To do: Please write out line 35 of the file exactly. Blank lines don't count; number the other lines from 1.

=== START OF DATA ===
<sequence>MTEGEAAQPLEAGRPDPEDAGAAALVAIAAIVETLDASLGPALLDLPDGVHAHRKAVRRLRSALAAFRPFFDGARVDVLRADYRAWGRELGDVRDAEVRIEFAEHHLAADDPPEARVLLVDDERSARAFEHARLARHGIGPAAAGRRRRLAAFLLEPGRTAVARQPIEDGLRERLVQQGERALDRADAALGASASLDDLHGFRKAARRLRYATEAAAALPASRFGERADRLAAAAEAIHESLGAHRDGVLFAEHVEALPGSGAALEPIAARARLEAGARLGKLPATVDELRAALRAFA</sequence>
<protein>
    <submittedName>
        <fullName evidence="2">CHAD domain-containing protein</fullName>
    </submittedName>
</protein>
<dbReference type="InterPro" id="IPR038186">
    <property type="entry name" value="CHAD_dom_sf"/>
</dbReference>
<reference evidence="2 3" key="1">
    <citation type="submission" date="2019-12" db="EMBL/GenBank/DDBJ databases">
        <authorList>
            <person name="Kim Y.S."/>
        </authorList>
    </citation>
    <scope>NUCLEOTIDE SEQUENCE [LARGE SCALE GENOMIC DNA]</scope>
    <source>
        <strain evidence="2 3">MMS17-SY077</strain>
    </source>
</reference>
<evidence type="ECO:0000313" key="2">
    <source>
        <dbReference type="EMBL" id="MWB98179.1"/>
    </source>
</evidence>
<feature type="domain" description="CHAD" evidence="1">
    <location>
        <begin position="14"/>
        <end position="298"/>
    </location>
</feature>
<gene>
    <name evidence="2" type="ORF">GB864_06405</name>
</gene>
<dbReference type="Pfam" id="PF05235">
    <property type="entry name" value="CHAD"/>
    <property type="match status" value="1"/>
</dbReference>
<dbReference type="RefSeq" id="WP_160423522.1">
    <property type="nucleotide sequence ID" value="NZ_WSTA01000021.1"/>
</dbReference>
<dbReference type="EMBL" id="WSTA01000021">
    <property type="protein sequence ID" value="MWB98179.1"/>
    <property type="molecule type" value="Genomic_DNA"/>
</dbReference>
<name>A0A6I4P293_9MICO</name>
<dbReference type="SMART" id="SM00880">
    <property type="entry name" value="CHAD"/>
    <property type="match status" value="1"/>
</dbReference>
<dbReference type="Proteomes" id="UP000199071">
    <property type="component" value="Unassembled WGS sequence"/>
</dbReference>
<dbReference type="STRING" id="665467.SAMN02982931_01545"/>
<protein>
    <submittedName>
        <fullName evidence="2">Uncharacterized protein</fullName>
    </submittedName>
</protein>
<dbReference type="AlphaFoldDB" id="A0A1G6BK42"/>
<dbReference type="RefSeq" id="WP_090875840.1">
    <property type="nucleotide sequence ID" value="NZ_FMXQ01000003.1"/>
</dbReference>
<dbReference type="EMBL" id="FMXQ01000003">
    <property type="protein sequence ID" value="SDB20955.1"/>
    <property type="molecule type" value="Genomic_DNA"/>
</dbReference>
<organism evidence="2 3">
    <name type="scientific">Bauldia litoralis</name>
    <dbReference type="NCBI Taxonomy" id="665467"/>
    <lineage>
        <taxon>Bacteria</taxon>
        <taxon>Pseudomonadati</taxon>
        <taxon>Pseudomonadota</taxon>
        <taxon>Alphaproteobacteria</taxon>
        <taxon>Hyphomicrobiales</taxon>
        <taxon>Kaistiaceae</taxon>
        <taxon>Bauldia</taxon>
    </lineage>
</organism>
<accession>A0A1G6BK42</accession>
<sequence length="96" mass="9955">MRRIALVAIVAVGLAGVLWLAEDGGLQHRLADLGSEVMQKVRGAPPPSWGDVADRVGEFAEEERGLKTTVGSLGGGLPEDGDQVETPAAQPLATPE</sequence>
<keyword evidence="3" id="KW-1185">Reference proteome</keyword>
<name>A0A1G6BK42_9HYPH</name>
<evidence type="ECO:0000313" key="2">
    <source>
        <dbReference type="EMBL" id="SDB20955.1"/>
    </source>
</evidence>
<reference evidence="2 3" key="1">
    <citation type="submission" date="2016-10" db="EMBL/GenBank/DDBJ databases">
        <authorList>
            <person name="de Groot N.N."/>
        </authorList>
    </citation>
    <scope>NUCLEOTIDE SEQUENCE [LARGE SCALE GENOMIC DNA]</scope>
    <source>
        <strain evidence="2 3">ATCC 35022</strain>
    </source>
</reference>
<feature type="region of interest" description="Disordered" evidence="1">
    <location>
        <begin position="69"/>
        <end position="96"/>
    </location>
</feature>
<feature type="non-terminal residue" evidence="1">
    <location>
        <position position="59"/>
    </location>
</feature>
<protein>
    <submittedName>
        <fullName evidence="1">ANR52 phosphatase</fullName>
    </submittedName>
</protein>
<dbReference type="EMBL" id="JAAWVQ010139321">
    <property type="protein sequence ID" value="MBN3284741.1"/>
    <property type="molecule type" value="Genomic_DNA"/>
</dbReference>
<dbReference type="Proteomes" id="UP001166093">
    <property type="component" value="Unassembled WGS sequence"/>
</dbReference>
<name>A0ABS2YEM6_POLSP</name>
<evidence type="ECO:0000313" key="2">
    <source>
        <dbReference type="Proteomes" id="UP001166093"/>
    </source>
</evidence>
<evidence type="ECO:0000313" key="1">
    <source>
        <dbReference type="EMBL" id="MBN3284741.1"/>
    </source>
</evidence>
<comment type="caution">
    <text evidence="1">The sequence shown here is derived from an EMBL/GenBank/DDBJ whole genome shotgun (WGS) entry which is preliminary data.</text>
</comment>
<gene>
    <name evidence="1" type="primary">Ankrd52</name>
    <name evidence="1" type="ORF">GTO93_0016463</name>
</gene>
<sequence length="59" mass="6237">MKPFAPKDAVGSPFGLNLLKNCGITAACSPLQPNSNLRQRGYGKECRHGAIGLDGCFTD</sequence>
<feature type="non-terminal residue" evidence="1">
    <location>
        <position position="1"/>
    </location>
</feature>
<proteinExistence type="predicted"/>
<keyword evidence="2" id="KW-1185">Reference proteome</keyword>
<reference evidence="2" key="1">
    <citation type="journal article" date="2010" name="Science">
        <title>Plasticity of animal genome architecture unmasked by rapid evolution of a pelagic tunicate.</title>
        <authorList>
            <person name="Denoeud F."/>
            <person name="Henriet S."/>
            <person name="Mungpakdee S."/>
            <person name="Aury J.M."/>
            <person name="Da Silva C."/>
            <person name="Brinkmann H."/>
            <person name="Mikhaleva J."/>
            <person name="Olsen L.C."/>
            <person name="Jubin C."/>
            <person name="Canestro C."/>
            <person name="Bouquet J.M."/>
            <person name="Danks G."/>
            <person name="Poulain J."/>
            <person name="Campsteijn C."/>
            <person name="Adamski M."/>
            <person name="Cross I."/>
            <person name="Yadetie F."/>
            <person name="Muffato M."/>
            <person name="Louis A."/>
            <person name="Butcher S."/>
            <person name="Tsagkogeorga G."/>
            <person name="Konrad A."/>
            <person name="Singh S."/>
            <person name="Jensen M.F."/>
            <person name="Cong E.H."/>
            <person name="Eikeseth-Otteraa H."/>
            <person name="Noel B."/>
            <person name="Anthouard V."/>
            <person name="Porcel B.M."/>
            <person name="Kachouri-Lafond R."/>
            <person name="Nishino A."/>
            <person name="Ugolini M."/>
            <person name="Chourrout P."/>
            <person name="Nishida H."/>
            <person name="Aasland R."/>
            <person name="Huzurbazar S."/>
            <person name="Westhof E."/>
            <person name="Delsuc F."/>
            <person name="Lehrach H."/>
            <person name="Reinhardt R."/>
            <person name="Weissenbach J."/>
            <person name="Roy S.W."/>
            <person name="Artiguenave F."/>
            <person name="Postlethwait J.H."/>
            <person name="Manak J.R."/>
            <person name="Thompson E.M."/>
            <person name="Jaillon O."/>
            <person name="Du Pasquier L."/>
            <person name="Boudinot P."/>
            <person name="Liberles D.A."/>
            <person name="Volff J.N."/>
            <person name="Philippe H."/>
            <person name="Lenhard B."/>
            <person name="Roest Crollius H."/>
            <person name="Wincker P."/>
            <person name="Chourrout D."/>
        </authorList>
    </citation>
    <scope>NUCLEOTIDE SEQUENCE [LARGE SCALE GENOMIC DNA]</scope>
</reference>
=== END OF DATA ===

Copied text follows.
<dbReference type="Pfam" id="PF05235">